Miller Brittain was born on November 12, 1912 in Saint John. Brittain studied art with Elizabeth Russell Holt in Saint John and Harry Wickey in New York City. In 1932, he returned to Saint John, where he worked at clerical and construction jobs and opened an art studio on the waterfront. During this period, he captured realistic scenes of everyday life in the city which incorporated social commentary. Brittain served with the Royal Canadian Air Force during World War II and served two years as a war artist.
Brittain was a founding member of the Federation of Canadian Artists in 1941. After the war, his paintings took on a more surreal aspect, taking as their subject biblical topics, abstract figures, nudes and flowers. Brittain had married Connie Starr in 1951; he was devastated by her death from cancer seven years later and was treated several times for alcoholism in his later life.
Brittain is considered one of Canada’s most prolific painters. His work broke from contemporary style at the time of the Group of Seven when landscapes of the country dominated Canada’s art scene. Brittain focused on working class life in his hometown of Saint John with his signature style in social-realism.
The National Film Board of Canada produced a film based on his life in 1981. The film was awarded Best Overall Entry at the Atlantic Film Festival in 1982.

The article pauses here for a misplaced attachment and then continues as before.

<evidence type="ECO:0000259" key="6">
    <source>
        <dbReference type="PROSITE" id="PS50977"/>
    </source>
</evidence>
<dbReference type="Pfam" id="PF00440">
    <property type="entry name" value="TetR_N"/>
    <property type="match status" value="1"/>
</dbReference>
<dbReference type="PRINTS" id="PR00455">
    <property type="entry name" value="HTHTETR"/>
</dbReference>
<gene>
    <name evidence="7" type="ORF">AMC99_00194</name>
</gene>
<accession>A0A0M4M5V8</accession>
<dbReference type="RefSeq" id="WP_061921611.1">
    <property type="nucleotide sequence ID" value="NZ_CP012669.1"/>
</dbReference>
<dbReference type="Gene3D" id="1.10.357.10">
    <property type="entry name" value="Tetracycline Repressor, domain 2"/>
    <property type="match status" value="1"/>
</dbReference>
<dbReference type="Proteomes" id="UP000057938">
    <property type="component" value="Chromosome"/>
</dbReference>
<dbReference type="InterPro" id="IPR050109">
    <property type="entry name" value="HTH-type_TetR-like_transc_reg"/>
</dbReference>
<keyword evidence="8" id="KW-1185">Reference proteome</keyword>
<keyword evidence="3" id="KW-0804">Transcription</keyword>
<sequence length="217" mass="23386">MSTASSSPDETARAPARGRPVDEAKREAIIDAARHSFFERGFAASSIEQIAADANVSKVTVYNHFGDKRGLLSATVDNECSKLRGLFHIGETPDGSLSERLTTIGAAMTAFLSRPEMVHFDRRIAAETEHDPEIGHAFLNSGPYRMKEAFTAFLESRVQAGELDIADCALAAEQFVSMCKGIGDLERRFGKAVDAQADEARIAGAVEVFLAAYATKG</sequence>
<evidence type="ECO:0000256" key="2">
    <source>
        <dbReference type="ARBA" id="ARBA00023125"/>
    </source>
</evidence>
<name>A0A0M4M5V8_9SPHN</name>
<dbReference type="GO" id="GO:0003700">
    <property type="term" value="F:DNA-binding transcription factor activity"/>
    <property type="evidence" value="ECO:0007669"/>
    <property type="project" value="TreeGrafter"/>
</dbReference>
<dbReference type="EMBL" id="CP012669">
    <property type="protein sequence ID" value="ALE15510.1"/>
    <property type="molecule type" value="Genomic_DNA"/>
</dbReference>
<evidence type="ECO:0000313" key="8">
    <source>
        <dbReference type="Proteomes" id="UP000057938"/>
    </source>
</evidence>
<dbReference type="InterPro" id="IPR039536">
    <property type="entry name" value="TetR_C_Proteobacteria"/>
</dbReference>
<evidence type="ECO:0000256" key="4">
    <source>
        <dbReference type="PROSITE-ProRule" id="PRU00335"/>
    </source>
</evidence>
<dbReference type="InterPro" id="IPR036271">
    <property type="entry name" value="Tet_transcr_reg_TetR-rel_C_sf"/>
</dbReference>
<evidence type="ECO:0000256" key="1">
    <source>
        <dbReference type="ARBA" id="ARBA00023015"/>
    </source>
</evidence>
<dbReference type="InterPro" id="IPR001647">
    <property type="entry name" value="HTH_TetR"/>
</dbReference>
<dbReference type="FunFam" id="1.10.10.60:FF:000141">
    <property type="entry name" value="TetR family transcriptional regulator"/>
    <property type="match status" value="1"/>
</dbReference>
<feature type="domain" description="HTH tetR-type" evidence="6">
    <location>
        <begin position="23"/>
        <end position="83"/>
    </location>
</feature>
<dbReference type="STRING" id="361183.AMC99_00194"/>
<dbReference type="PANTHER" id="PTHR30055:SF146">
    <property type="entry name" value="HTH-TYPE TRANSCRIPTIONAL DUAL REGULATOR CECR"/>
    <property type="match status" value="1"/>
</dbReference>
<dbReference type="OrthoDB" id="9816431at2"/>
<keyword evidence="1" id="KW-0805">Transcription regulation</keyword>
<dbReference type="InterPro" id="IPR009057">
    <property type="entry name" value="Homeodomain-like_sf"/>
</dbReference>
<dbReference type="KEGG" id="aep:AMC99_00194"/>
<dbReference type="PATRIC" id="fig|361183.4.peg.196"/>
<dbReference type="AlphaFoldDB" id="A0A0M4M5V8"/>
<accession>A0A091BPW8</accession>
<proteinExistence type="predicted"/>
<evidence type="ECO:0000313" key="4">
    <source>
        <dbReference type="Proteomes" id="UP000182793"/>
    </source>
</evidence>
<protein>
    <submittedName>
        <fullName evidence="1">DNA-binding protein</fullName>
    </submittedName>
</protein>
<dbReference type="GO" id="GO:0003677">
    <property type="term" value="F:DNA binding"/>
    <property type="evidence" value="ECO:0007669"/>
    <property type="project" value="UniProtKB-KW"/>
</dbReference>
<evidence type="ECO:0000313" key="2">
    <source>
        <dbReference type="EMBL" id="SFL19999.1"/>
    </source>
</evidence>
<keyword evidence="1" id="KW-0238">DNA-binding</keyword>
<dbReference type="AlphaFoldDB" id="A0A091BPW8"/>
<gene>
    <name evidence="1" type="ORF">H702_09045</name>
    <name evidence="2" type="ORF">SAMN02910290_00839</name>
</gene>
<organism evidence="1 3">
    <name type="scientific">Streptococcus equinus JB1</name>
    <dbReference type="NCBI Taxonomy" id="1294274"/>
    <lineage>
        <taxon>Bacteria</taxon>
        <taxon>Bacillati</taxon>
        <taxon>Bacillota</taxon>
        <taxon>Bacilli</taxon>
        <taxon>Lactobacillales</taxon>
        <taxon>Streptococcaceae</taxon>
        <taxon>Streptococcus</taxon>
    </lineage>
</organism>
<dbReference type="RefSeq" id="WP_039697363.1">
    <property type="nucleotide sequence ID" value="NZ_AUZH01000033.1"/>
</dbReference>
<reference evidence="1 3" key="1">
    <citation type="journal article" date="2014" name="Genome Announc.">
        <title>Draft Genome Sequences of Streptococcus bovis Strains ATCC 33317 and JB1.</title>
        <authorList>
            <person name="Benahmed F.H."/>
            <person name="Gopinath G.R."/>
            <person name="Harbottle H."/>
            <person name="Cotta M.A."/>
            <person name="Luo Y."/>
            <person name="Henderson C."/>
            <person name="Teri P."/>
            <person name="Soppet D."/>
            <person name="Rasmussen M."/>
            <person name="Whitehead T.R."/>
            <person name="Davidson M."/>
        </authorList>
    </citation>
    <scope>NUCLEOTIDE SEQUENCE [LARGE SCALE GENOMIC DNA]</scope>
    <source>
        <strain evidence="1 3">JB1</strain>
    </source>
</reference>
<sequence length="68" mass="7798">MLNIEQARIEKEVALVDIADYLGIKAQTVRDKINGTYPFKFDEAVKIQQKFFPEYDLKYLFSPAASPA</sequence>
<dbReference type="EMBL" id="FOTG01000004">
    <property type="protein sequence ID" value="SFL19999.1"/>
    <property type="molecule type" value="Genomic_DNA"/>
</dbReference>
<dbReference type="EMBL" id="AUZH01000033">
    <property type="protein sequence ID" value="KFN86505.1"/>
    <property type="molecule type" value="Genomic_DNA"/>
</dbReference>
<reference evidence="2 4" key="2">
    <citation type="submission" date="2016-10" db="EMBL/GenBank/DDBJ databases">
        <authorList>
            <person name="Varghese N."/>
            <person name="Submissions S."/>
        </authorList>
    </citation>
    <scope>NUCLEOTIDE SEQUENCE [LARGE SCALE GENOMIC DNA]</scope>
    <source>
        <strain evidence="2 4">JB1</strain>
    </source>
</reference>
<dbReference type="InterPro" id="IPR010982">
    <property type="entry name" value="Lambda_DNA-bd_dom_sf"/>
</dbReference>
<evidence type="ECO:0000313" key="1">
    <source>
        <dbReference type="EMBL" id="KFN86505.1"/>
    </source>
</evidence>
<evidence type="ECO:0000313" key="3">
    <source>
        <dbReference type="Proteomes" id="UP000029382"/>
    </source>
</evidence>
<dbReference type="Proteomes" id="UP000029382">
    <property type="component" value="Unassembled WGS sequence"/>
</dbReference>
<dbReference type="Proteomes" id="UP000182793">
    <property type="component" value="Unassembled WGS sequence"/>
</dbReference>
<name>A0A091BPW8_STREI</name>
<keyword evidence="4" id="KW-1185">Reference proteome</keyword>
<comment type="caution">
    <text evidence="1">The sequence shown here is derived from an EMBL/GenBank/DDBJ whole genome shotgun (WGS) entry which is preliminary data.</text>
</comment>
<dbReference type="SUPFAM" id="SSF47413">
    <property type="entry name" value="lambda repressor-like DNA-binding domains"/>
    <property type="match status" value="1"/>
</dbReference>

Brittain’s work is held in private collections and a number of art galleries in Canada including the Beaverbrook Art Gallery, the National Gallery of Canada and the Canadian War Museum and retrospectives of his work have appeared in various Canadian galleries including the McMichael Canadian Art Collection and the National Gallery of Canada.
In January 1949, his first major exhibit at the New Brunswick Museum in Saint John. The exhibition was so popular he went on to do a series of solo shows in New York. In 1968, Brittain was awarded the Canadian Centennial Medal for his contribution to Canadian art.
In 1968, he died tragically of a stroke at the age of 55 after years of struggling with alcoholism. Brittain was an icon of the Saint John arts community and presence is still felt in the city’s arts scene today. The popular Britt’s Pub, named for the artist, is on the ground floor of his studio at 42 Princess St. boasting much of his work.